California’s Governor signed Assembly Bill (AB) 1076 on October 13, 2023, which adds new Business & Professions Code §16600.1, making it unlawful to impose non-compete clauses on employees – which contractual restrictions already are void under Business & Professions Code §16600. 

AB 1076 codifies existing case law in Edwards v. Arthur Andersen LLP (2008) 44 Cal.4th 937, regarding the prohibition on noncompete agreements being broadly construed to void such agreements and clauses in the employment context when they do not meet specific exemptions.

New Section 16600.1 states, in full:

16600.1. (a) It shall be unlawful to include a noncompete clause in an employment contract, or to require an employee to enter a noncompete agreement, that does not satisfy an exception in this chapter.

(b) (1) For current employees, and for former employees who were employed after January 1, 2022, whose contracts include a noncompete clause, or who were required to enter a noncompete agreement, that does not satisfy an exception to this chapter, the employer shall, by February 14, 2024, notify the employee that the noncompete clause or noncompete agreement is void.                                          

(2) Notice made under this subdivision shall be in the form of a written individualized communication to the employee or former employee, and shall be delivered to the last known address and the email address of the employee or former employee.

(c) A violation of this section constitutes an act of unfair competition within the meaning of Chapter 5 (commencing with Section 17200).

AB 1076 follows the passage of another bill reiterating California’s ban on restrictive covenants, Senate Bill 699, which provides that the ban extends to agreements regardless of the state in which it was signed and or the state in which the employee worked.  SB 699 also creates a private right of action.

Under AB 1076, employers must notify current employees and former employees (employed after January 1, 2022), that any noncompete agreement or noncompete clause contained within an agreement the current or former employee signed is void unless the agreement or clause falls within one of the statutory exceptions set forth in Business and Professions Code section 16600, et seq.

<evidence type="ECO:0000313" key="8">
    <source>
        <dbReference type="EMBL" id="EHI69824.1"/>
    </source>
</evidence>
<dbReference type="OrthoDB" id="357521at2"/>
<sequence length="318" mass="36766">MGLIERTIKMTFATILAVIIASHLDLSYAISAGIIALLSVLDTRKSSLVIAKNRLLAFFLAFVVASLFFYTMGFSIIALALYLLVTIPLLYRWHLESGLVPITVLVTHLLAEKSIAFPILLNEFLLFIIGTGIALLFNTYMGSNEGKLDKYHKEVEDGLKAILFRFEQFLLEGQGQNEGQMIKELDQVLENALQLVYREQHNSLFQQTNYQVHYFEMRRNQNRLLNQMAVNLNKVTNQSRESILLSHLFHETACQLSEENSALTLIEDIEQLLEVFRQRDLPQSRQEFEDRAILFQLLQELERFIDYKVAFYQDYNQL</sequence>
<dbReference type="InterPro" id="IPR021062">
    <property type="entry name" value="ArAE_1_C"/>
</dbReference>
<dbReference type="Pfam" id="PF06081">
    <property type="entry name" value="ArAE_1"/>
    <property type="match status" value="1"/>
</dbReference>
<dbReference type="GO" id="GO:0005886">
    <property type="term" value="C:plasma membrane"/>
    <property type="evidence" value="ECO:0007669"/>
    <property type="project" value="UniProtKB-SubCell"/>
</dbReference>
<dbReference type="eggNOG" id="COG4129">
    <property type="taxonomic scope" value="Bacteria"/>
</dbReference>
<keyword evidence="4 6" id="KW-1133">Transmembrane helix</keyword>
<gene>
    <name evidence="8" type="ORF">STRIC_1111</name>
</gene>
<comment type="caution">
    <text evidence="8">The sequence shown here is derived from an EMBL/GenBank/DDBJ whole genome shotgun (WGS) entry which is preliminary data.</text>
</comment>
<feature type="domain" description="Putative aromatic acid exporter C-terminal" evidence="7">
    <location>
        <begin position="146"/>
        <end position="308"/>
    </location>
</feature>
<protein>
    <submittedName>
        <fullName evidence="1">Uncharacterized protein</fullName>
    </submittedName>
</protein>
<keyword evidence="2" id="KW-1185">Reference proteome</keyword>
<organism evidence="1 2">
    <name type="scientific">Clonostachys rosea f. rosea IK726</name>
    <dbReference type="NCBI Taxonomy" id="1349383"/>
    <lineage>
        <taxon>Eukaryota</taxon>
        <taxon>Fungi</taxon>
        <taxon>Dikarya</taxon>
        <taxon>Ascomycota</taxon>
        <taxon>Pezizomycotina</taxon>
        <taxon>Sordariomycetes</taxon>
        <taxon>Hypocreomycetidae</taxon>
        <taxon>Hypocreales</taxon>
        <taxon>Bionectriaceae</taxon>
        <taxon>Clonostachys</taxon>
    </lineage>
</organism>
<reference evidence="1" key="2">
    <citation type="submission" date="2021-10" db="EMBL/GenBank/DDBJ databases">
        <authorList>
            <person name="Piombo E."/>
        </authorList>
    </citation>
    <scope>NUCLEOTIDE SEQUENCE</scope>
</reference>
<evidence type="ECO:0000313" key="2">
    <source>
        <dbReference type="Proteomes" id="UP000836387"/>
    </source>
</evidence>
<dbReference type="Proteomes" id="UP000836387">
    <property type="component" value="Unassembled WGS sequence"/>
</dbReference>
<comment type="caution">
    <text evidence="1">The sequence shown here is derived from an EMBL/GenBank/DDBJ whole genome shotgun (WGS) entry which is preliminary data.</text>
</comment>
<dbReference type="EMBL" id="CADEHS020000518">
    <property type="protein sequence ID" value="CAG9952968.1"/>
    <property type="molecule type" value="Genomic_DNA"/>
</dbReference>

Such notices must be an individualized communication to the employee or former employee, delivered to the last known address and email address the employee provided to the employer, and must be provided by next Valentine’s Day, February 14, 2024.

AB 1076 also provides that a violation of the prohibition on noncompete agreements in employment also constitutes unfair competition under California’s Unfair Competition Law, Business & Professions Code section 17200, et seq.

New Business & Professions Code §16600.1 takes effect on January 1, 2024.

If you have questions about AB 1076 or related issues, contact a Jackson Lewis attorney to discuss.

Clifford R. Atlas

Clifford Atlas is a principal in the New York City, New York, office of Jackson Lewis P.C. He is the co-leader of the Restrictive Covenants, Trade Secrets and Unfair Competition practice group.

Cliff works extensively with clients in developing and drafting employment contracts

Clifford Atlas is a principal in the New York City, New York, office of Jackson Lewis P.C. He is the co-leader of the Restrictive Covenants, Trade Secrets and Unfair Competition practice group.

Cliff works extensively with clients in developing and drafting employment contracts and restrictive covenant agreements, and developing programs to best protect clients’ confidential business information. He has significant experience in prosecuting as well as defending actions involving breach of non-competition and non-solicitation agreements, employee raiding, misappropriation of confidential information, tortious interference with contract, unfair competition, and related business claims. Cliff also has assisted clients in employment issues arising from corporate transactions.

Additionally, Cliff handles all types of employment discrimination, harassment, disability, wrongful discharge, and related employment tort, contract, wage-hour and employee benefits claims. He has tried cases in state and federal courts, and before administrative agencies. Cliff has argued numerous appeals to the United States Court of Appeals for the Second Circuit.

Honors and Recognitions

  • The Best Lawyers in America©, “Litigation – Labor and Employment” (2018-present)
  • Lawyer’s Alliance for New York, Cornerstone Award for Outstanding Pro Bono Legal Services to Non-profits (2011)
  • New York Super Lawyers®, “Super Lawyers” (2010-2020)

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Professional Associations and Activities

  • New York State Bar Association, Section on Labor and Employment Law